Pride of the Prairie 4-H Club volunteer after March 2019 bomb cyclone

Carsen Reiners and Ayden Moore clear debris off of the fence rows at the Swantek farm, working with others to clear four miles of fence.

GENOA, Neb. — As the sun was rising on Good Friday, eight teenagers from the Pride of the Prairie 4-H Club in Gosper County, Neb., and three adults headed northeast to this small town in Nance County, one of the hardest hit counties of the bomb cyclone that worked its way through the state March 13-14.

They were the first youth group to help in Nance County, according to folks in the Extension office, and were assigned to help with cleanup efforts on Monte and Marc Swantek’s nearly 500-acre farm. The cow/calf and crop operation had floodwater as deep as eight feet rush across their pasture and row crop fields, leaving behind debris and sand.

According to Monte Swantek, the Loup Canal gates at Genoa breached in six places and the waters did not stop for days.

The third generation farmers were very excited to hear a youth group was coming to help.

“I had been lying awake at night thinking how I was going to get all that fence made,” Monte explained. “The kids and adults got there from Elwood. The task looked overwhelming, but with many people it was amazing what we accomplished.”

This is the worst natural disaster to their land they have every experienced, Monte recounted.

“My dad compares it to the Blizzard of 1948 because when all that snow melted, there was a flood back then, too,” he pointed out.

The group cleaned mud, grass and cornstalks off of barbed wire, three or four strands high. Limbs, sticks and sometimes trees were stuck in the fence row.

What surprised the brothers most was that the teenagers were not on their cell phones.

“I have not seen a cell phone out,” Monte said. “These are some remarkable kids.”

As Day 1 wrapped up, they gathered at the barn and Marc Swantek said, “It’s Good Friday, Jesus Christ sacrificed himself on the cross and you kids sacrificed your time to help us today. We can’t thank you enough.”

Day 2 was spent fixing and building new fence. While only a few kids had real fencing experience, the others caught on quickly. Whether it was stringing out new barbed wire fence, bounding new T-posts into the ground, hammering staples to the wooden posts or attaching fencing clips to keep the barbed wire in place, the Elwood youth stayed focused.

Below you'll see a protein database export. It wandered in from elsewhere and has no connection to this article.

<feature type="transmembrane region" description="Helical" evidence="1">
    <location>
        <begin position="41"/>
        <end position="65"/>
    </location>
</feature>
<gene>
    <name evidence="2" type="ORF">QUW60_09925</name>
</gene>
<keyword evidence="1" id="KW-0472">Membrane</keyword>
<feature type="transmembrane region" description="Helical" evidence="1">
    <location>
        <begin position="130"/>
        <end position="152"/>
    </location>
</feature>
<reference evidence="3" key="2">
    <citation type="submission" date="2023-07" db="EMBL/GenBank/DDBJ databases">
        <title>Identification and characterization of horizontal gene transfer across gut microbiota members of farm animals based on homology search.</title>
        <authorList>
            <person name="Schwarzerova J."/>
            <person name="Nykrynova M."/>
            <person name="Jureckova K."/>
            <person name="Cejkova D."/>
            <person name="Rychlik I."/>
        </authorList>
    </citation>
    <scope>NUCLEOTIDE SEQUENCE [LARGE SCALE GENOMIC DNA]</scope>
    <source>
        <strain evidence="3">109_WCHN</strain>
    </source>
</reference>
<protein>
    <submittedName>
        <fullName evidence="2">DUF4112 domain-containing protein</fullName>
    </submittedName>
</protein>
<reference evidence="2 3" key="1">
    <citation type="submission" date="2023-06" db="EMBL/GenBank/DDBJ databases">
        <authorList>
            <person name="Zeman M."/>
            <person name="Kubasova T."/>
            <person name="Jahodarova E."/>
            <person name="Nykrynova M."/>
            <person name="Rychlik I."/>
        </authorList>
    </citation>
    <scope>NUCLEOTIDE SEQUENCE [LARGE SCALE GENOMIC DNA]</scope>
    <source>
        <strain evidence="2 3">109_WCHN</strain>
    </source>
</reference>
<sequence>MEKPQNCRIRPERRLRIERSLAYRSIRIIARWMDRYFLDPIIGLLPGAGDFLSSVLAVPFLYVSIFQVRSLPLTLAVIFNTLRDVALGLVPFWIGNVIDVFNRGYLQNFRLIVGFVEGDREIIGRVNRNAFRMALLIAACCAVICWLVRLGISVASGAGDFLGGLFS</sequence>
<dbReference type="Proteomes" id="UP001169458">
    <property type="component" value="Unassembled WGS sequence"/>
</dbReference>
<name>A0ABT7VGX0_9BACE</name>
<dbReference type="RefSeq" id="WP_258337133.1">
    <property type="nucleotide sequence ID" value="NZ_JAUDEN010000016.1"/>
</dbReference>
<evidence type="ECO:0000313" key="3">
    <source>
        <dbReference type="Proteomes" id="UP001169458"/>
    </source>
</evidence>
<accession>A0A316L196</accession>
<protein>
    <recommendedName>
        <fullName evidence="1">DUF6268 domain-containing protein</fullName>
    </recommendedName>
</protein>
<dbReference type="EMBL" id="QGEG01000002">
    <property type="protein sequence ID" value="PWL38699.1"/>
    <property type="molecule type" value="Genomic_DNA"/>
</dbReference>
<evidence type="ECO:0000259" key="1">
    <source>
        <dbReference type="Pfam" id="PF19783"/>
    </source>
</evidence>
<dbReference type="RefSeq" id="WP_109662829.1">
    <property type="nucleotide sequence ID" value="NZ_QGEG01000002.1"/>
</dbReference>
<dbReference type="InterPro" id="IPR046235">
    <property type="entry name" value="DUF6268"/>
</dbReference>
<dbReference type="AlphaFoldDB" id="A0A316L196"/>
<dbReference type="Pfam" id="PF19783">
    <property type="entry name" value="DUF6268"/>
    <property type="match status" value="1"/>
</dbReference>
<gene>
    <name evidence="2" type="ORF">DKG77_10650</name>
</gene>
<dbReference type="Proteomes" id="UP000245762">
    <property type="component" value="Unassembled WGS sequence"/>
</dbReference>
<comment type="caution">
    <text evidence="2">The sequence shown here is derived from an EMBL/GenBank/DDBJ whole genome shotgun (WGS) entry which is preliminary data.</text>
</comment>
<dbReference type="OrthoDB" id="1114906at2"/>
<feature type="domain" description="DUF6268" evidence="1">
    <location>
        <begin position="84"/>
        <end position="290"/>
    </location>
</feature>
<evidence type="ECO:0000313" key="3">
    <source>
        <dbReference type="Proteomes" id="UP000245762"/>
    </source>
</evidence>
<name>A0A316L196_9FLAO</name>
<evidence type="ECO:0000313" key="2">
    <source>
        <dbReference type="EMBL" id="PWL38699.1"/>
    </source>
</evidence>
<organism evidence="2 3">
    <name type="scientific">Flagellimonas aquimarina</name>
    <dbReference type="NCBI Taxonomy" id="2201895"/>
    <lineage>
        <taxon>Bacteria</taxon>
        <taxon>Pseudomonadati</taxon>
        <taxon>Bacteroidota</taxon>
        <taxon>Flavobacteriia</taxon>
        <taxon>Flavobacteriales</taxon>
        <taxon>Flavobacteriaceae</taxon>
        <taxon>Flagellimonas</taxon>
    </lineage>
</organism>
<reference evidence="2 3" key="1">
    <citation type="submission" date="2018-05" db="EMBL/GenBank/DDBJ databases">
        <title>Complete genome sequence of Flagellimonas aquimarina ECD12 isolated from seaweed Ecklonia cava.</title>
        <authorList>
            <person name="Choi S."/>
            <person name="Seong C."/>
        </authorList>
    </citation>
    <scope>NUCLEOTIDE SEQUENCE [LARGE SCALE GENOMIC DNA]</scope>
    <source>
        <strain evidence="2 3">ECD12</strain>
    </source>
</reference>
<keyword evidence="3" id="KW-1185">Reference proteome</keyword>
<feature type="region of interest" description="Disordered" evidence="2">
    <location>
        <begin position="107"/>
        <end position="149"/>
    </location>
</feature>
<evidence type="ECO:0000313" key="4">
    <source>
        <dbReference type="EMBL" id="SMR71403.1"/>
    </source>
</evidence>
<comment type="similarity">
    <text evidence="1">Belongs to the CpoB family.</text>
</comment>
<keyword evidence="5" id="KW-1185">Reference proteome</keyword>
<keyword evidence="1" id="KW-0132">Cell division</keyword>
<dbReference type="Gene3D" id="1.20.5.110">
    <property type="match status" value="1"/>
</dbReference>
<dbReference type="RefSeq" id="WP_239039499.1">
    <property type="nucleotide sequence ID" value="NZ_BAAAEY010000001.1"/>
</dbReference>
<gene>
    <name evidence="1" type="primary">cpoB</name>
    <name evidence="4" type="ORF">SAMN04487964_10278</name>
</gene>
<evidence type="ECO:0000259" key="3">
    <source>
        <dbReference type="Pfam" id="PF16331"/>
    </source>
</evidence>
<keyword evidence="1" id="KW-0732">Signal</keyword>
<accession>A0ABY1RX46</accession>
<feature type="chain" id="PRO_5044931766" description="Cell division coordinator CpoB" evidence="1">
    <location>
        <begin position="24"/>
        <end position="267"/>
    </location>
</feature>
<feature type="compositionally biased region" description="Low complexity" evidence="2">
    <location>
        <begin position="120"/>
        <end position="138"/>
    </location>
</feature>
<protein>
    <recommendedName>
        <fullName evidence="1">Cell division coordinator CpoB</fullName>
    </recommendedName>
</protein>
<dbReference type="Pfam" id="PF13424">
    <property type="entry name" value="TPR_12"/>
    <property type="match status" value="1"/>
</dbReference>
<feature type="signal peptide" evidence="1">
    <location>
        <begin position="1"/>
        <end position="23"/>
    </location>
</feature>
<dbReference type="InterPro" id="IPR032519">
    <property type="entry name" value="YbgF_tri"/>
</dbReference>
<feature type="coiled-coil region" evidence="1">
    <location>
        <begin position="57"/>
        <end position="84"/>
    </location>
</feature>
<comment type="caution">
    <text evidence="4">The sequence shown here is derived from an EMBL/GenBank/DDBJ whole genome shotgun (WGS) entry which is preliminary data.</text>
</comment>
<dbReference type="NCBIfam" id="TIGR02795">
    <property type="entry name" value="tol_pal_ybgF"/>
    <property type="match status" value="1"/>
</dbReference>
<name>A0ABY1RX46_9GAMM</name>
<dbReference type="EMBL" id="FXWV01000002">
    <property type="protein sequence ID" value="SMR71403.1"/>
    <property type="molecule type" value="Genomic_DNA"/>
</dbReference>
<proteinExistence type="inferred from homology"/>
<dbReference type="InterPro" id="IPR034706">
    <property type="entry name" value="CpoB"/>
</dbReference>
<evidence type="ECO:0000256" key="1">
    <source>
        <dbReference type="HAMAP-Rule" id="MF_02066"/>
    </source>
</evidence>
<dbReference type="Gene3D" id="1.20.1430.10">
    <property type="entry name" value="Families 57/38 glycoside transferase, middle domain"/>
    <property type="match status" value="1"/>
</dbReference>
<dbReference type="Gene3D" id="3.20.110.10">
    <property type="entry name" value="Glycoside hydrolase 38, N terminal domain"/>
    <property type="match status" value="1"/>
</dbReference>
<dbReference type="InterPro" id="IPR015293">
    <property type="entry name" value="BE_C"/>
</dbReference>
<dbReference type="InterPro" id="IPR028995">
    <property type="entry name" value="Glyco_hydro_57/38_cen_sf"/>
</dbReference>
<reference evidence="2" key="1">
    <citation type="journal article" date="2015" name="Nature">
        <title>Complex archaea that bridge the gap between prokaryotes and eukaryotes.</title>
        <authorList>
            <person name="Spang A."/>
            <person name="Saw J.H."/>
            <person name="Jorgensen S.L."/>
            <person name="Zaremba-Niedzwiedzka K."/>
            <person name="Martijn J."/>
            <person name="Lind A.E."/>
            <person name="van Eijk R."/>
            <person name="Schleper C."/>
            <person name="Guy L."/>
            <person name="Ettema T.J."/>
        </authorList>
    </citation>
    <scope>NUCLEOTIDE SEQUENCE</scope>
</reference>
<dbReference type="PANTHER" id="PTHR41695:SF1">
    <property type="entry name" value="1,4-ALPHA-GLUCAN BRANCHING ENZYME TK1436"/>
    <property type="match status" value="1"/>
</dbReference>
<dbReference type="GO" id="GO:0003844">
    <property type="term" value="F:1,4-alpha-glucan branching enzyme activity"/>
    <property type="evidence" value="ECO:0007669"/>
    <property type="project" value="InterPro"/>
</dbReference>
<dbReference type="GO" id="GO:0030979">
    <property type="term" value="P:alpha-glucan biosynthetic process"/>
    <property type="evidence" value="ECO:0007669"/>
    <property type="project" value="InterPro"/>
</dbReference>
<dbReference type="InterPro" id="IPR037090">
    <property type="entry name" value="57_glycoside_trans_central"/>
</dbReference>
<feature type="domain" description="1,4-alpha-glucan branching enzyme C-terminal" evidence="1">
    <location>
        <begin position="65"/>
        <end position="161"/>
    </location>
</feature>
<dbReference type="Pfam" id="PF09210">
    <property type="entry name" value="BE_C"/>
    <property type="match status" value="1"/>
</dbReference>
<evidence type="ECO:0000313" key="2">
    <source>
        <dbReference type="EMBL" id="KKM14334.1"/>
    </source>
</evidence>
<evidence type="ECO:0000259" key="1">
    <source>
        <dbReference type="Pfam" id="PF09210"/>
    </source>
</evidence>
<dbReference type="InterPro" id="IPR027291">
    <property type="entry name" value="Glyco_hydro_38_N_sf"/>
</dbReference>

Monte said what everyone working together accomplished in two days, he believes would have taken their family all summer to do.

“The group certainly has exceeded our expectations,” he added. “At the end of the first day, Marc and I looked at each other and said, ‘There’s no way we just did all that, but yet we did.’”

“The experience meant helping people in need when we had the power to help,” said 15-year-old Jadeyn Kohl. “I learned how to fix and put up fence.”

Even some of the seasoned fencers like Zach Dickau learned something new. Mel Klassen showed everyone in the group an easier way to get T-posts out of the ground. These are life lessons for the teens, which will help them down the road.

“I was amazed that all the kids knew how to wrap barbed wire fence,” Monte added. “I know adults who don’t know how to wrap barbed wire.”

The second day, the group worked with two of Marc’s children, Philip and Kelsey, both in their early 20s.

The 4-H Club also fixed up six “Easter Buckets” filled with fencing gloves, fencing pliers, flash light, rope, cookies, and a $250 gift card in each.

“All I can say is, wow!” Philip said. “It’s very humbling to see firsthand that there are still awesome people out there who just want to help make this world a better place, even if that means working your butt off.”

According to Philip, their family figured that the volunteers saved them a conservative estimate of $20,000.

“I hope these kids learned a thing or two about fixing fence, but more importantly they taught my family what compassion and hard work really mean,” Philip added. “Truly, from the bottom of my heart, thank you guys.”

This was the first weekend the weather had been suitable to work in the fields and the first time for the ground to be dry enough to work. According to Nance County Extension office manager Ashley Boryca, there are many farmers and ranchers who need help.

“I currently have 76 producers and/or land owners in Nance County who have reached out to the Extension office requesting fencing supplies because their fences were taken out by the flood,” she added. “I’m not sure how many lost cattle due to the floods, but many of them lost cattle due to the extreme mud.”

Nance County Supervisor Darren Nelson, who has been serving as a Disaster Relief Coordinator, has been inundated with calls for help and arranged for the 4-H Club help.

“The damage is overwhelming and you don’t have to go far to see what needs to be done,” Nelson said. “Spirits are a little brighter since help started showing up. I saw one farmer smile for the first time the other day.”

Local sponsors helped the 4-H Club by providing meals and water for the volunteers as they worked. The youth also stayed at the scenic Whispering Cedars Baptist Church Camp. Like the quote on a door at the camp stated, “Do all to the glory of God,” 1 Corinthians 10:31 — it was an Easter weekend that will be remembered.

The 4-H’ers who helped on the Swantek farm included Zach Dickau, Jadeyn Kohl, Rianna Chaney, Carsen Reiners, Sheridan Chaney, Ayden Moore, Elijah Neimeier and Alayna Moore. The group was also joined by Lone Star Cowboy Church friends Mel and Jodi Klassen, also of Elwood.

Rebecca Chaney can be reached at